Male African Lions are not hunters by nature, I believe they consider it women’s work. I tried to find out the reason but could not get a response from any of the lions I tried to communicate with. In fact, most males seemed to be on the stuffy side while the females just ignored me completely. After much thought, I came to the conclusion that there is a two-fold reason for males not hunting – first, they’re just plain lazy and second, they’re bigger. Their large manes make them more conspicuous than the females, therefore they just aren’t as successful as hunters.
Like many species, lion males cannot take care of themselves, living off the efforts of their wives and sweethearts. Yes, like most males in the animal kingdom, male lions use their size and dominant status to eat first and let females and cubs fend for themselves.
Please understand that male lions have hunting skills, it’s just that they don’t want to use them. Somewhere between ages two and four males cubs are kicked out of their pride and forced to fend for themselves. During this period, young “kicked out” males will form a small group hoping the others really know how to hunt so they won’t starve. When a lone male cannot join a group, he has to fend for himself – generally hunting smaller animals such as warthogs, hares, and the young of other species. Yep, he’s a bully.
A young group of males often stay together and gang up on an older male who has a pride – forcing him to run or be killed. If the young males do drive the older male away, two things may occur. First, the young males may kill all of the vanquished male’s offspring to ensure their genes are in the pride. Second, the outcast male has a slim chance of survival without a pride of females to hunt and care for him.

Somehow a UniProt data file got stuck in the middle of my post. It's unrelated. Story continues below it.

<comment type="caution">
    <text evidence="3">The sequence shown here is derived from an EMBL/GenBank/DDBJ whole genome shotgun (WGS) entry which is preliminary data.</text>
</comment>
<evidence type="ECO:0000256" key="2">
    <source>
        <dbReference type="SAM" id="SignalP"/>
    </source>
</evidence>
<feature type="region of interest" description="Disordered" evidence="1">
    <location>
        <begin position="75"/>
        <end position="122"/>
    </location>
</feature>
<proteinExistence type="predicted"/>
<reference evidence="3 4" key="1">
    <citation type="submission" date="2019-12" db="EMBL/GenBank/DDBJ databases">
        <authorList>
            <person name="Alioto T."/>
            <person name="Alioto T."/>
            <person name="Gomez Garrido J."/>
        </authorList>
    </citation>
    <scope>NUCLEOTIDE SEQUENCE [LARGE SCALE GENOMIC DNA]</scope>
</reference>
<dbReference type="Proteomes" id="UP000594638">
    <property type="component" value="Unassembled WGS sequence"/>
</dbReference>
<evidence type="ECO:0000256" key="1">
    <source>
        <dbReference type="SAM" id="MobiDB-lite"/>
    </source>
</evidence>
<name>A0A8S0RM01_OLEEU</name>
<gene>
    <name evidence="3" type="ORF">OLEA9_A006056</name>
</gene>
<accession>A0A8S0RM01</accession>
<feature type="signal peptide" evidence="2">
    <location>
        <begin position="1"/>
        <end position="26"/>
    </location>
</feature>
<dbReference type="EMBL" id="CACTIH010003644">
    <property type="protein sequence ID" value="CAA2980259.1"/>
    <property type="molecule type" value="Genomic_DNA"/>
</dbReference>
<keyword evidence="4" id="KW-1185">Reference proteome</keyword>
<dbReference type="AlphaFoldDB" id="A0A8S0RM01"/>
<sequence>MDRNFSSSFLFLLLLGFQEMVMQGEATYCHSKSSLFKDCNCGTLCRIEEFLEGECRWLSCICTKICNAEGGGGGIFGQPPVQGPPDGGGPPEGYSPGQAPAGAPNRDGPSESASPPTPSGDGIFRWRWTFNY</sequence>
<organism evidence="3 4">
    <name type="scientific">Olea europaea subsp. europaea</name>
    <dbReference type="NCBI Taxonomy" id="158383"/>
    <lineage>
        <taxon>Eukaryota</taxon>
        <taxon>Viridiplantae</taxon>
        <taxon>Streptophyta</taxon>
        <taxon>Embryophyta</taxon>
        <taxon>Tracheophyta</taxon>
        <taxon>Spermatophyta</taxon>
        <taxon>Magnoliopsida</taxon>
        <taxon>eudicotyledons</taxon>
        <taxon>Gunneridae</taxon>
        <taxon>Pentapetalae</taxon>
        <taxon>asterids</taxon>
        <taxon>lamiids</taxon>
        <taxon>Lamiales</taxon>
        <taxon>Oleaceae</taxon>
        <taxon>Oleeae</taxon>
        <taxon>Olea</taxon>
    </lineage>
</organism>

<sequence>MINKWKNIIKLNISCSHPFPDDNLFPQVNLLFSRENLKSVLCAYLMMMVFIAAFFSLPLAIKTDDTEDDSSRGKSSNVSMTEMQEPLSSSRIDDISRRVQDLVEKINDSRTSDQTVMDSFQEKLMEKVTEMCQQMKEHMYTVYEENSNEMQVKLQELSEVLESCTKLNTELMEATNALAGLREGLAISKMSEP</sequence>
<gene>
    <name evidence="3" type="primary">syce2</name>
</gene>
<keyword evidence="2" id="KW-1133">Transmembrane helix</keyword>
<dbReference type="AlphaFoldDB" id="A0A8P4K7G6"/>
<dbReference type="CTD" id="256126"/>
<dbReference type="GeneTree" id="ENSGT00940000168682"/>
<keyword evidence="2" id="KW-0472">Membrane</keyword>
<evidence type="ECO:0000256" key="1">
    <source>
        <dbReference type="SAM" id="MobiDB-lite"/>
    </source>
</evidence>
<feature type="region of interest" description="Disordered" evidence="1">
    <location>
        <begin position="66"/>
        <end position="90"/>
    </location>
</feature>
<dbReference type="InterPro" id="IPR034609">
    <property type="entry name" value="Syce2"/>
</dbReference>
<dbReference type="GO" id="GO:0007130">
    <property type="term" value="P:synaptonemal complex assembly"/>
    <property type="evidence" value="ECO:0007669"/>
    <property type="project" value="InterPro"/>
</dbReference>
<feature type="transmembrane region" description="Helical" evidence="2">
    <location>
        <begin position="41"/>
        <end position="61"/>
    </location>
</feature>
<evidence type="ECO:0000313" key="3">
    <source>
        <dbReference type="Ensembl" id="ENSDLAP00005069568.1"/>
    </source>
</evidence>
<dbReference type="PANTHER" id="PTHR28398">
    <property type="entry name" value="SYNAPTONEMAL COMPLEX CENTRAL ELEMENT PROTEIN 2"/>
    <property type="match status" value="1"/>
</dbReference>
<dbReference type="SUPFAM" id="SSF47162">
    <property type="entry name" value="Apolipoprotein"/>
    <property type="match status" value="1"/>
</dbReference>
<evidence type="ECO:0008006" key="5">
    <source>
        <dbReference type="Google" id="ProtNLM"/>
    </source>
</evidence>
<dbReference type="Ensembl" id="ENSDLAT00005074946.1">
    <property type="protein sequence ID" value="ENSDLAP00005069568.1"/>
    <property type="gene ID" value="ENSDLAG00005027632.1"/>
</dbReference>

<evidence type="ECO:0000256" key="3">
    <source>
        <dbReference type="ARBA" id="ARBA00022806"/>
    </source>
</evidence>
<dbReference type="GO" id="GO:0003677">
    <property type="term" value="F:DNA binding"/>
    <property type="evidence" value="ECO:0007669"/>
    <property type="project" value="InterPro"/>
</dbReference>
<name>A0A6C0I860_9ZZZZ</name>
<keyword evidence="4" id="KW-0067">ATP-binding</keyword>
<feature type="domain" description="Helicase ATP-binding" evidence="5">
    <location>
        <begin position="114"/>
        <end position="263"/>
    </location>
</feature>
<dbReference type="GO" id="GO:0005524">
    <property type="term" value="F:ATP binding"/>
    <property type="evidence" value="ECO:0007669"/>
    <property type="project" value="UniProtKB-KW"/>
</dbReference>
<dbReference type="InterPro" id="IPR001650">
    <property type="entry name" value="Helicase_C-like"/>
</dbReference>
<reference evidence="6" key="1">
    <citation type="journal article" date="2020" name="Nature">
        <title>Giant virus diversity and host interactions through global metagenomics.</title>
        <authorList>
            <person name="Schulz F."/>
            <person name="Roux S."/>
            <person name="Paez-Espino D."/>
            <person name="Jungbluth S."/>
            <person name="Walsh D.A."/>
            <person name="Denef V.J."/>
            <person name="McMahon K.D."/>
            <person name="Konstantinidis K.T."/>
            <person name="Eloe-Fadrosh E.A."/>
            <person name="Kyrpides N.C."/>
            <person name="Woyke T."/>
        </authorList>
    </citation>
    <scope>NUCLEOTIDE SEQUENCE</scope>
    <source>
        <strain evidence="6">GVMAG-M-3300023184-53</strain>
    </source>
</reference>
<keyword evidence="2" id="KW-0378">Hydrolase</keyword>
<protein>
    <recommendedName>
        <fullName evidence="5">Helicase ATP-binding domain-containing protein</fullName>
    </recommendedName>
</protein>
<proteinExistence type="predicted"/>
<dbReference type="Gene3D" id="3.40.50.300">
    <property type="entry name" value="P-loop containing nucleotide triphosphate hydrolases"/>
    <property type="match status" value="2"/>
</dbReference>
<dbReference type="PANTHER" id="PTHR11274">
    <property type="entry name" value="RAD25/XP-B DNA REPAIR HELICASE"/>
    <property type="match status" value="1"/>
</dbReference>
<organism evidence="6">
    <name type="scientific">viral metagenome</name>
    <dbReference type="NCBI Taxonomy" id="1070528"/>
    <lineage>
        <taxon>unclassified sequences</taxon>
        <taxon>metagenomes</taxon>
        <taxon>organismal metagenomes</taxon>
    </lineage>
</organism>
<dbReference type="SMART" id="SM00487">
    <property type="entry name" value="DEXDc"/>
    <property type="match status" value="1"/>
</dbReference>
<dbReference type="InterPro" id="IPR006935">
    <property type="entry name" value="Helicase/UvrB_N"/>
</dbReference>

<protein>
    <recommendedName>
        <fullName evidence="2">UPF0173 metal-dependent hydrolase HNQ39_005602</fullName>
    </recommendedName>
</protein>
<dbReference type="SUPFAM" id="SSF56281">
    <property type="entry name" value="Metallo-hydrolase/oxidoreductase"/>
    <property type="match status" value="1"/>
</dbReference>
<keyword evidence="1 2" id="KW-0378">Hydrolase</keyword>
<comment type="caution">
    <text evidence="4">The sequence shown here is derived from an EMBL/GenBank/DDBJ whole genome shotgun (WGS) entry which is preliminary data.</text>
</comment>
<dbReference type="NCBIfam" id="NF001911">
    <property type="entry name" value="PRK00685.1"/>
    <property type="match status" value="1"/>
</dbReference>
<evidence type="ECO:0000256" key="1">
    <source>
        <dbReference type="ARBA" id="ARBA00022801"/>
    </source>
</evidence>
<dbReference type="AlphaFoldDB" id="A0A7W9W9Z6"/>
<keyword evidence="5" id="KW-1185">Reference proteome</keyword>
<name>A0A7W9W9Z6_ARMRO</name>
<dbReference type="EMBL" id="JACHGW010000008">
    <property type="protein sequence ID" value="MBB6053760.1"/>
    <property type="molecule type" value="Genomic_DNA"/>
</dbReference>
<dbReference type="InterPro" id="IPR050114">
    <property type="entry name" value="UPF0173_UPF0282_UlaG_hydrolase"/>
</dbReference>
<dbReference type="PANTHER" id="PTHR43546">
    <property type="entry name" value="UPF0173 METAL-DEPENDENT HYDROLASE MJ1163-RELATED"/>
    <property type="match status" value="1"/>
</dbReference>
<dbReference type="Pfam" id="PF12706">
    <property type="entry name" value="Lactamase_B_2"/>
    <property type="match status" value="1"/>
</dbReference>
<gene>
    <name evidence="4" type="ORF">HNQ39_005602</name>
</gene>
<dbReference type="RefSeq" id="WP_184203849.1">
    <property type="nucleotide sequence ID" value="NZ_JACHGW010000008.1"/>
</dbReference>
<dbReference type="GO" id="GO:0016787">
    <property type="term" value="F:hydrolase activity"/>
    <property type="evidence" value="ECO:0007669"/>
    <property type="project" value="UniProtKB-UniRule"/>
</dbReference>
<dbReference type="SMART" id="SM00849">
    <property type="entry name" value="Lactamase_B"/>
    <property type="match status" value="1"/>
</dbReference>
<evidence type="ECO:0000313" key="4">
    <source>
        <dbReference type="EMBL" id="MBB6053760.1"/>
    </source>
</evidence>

African lions are not difficult to find during the day and are abundant in large National Parks like the The Serengeti in Tanzania and the Masai Mara in Kenya. They are found almost everywhere except forests.
Their habitats include open plains, woodlands, thick bush, and semi desert.
On safaris to Kenya and Tanzania, I often find lions lying in open fields, resting in trees or laying in the shade of Acacia trees. Most wildlife in Africa are tolerant of vehicles and lions are not an exception, in fact they are very tolerant of vehicles. Like most cats, lions are nocturnal and sleep about twenty hours a day. However, we observed forty lions during the day on my August 2012 safari during the “Great Migration.”
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